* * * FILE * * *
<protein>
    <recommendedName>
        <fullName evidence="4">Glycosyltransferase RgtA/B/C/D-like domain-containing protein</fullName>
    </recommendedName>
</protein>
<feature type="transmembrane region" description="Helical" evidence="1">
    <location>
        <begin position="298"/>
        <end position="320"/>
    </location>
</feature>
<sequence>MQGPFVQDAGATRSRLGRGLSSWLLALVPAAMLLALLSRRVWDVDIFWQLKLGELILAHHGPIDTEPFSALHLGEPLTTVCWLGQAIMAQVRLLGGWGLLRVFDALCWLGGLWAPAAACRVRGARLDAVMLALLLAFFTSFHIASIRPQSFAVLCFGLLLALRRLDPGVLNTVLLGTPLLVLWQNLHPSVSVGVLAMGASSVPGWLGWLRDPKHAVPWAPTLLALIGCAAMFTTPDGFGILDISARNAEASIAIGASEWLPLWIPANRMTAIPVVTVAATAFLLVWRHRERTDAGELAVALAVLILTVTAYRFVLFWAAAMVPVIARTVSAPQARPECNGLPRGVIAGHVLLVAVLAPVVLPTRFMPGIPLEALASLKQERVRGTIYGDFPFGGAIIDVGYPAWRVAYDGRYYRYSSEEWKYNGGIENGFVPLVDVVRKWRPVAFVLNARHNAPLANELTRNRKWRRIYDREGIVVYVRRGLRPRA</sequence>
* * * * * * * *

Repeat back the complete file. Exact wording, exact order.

<protein>
    <recommendedName>
        <fullName evidence="4">Glycosyltransferase RgtA/B/C/D-like domain-containing protein</fullName>
    </recommendedName>
</protein>
<feature type="transmembrane region" description="Helical" evidence="1">
    <location>
        <begin position="298"/>
        <end position="320"/>
    </location>
</feature>
<sequence>MQGPFVQDAGATRSRLGRGLSSWLLALVPAAMLLALLSRRVWDVDIFWQLKLGELILAHHGPIDTEPFSALHLGEPLTTVCWLGQAIMAQVRLLGGWGLLRVFDALCWLGGLWAPAAACRVRGARLDAVMLALLLAFFTSFHIASIRPQSFAVLCFGLLLALRRLDPGVLNTVLLGTPLLVLWQNLHPSVSVGVLAMGASSVPGWLGWLRDPKHAVPWAPTLLALIGCAAMFTTPDGFGILDISARNAEASIAIGASEWLPLWIPANRMTAIPVVTVAATAFLLVWRHRERTDAGELAVALAVLILTVTAYRFVLFWAAAMVPVIARTVSAPQARPECNGLPRGVIAGHVLLVAVLAPVVLPTRFMPGIPLEALASLKQERVRGTIYGDFPFGGAIIDVGYPAWRVAYDGRYYRYSSEEWKYNGGIENGFVPLVDVVRKWRPVAFVLNARHNAPLANELTRNRKWRRIYDREGIVVYVRRGLRPRA</sequence>